Due respect for freedom of speech aside, WSJ and Newsweek editors could have calculated some of the immediate consequences prior to publishing this imprudent commentary. The very next day after Dans’ opinion appeared in the WSJ, Russia’s propaganda machine built on Dans’ success in revealing “the real malicious intentions of the US in the Arctic.” As a result, geopolitical rivalry and military threats have now completely overshadowed the original environmental concerns and practical suggestions of how to alleviate them.
Equally, if not more worrying , even conservation-friendly media covering the topic are now discussing a nonexistent causal linkage between the intent of conservation groups questioning the new draft of Wrangel Island Reserve Charter and the alleged desire of the United States to revise its Arctic borders. Dans’ opinion piece single-handedly disabled and endangered the environmental campaign confronting militarization of Wrangel Island and its participants. For instance, Russian State Duma Member Nikolay Nikolayev used this incident to renew his old proposal to list Greenpeace as an “undesirable organization” in Russia. He could soon be joined by Mr. Dans’ partners in the Russian oil and gas sector that will be happy to take revenge over Greenpeace and other “green enemies.”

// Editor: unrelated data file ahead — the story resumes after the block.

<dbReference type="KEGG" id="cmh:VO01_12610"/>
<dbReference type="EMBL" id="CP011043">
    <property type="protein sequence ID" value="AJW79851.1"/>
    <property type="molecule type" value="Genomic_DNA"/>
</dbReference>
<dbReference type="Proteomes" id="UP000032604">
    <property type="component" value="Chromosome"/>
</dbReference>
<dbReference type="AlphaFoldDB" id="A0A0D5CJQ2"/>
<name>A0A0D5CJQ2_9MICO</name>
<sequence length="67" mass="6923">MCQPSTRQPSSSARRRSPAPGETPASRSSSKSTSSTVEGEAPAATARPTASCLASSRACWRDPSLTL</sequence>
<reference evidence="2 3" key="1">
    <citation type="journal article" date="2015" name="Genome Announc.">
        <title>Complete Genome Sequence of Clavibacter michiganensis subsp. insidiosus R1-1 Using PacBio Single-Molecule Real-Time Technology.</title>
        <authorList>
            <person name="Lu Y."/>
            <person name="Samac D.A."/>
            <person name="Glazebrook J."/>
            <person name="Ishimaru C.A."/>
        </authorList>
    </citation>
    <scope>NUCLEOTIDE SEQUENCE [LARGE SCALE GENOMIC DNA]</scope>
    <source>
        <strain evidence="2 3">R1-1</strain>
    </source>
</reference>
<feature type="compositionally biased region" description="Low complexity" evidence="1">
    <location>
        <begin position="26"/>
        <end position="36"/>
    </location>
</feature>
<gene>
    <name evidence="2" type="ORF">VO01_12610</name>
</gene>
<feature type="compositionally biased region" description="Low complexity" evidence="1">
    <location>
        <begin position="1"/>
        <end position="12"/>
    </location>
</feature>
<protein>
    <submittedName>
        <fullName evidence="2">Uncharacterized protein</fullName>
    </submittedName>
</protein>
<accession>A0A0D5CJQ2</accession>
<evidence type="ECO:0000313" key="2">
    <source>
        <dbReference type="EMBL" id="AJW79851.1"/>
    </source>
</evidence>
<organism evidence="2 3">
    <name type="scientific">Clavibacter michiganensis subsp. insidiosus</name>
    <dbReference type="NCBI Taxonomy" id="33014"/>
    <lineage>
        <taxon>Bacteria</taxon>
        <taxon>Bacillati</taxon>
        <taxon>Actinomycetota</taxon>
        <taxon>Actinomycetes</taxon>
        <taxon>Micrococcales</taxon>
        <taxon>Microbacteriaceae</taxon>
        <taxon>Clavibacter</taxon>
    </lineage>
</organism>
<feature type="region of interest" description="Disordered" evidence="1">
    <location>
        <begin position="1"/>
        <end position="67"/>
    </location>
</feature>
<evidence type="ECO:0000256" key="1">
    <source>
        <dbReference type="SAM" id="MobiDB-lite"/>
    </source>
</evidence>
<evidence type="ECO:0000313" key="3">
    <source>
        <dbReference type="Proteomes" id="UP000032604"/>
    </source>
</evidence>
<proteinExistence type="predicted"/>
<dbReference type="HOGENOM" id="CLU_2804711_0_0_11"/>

Some effective conservation work has already fallen victim to these geopolitical tensions. WWF, an international conservation group that has been protecting Arctic wildlife for over 20 years, had to discontinue its cooperation agreement with the Chukotka Autonomous Region government this summer. This happened after the Chukotka legislature and Russia’s United Peoples’ Front in March 2022 publicly accused the conservation group of supporting development of protected areas at the expense of national security and the economic interests of local communities, stating that it is particularly unacceptable given that WWF funding comes from “enemy countries” supporting Ukraine.
At a more philosophical level this story illustrates the readiness of both Russian and US politicians to sacrifice the natural environment to achieve their geopolitical goals. Despite controlling over half the maritime Arctic and with no shortage of rough terrain for training maneuvers, Putin is prepared to sacrifice Russia’s sole maritime World Heritage site in order to demonstrate Russia’s military capability to the US.
Dans’ perspective is not a completely isolated event. The US Arctic Strategy published in 2022 declares “Security in the Arctic” as the first strategic objective, while “Climate Change and Environment” are shifted to second place, despite a recognition clearly articulated in the same Strategy that the latter is the main challenge facing the Arctic region.
As long as geopolitical priorities place security before the environment, polar bears have no chance of survival on Wrangel Island or elsewhere. Humanity’s own chances are very slim as well.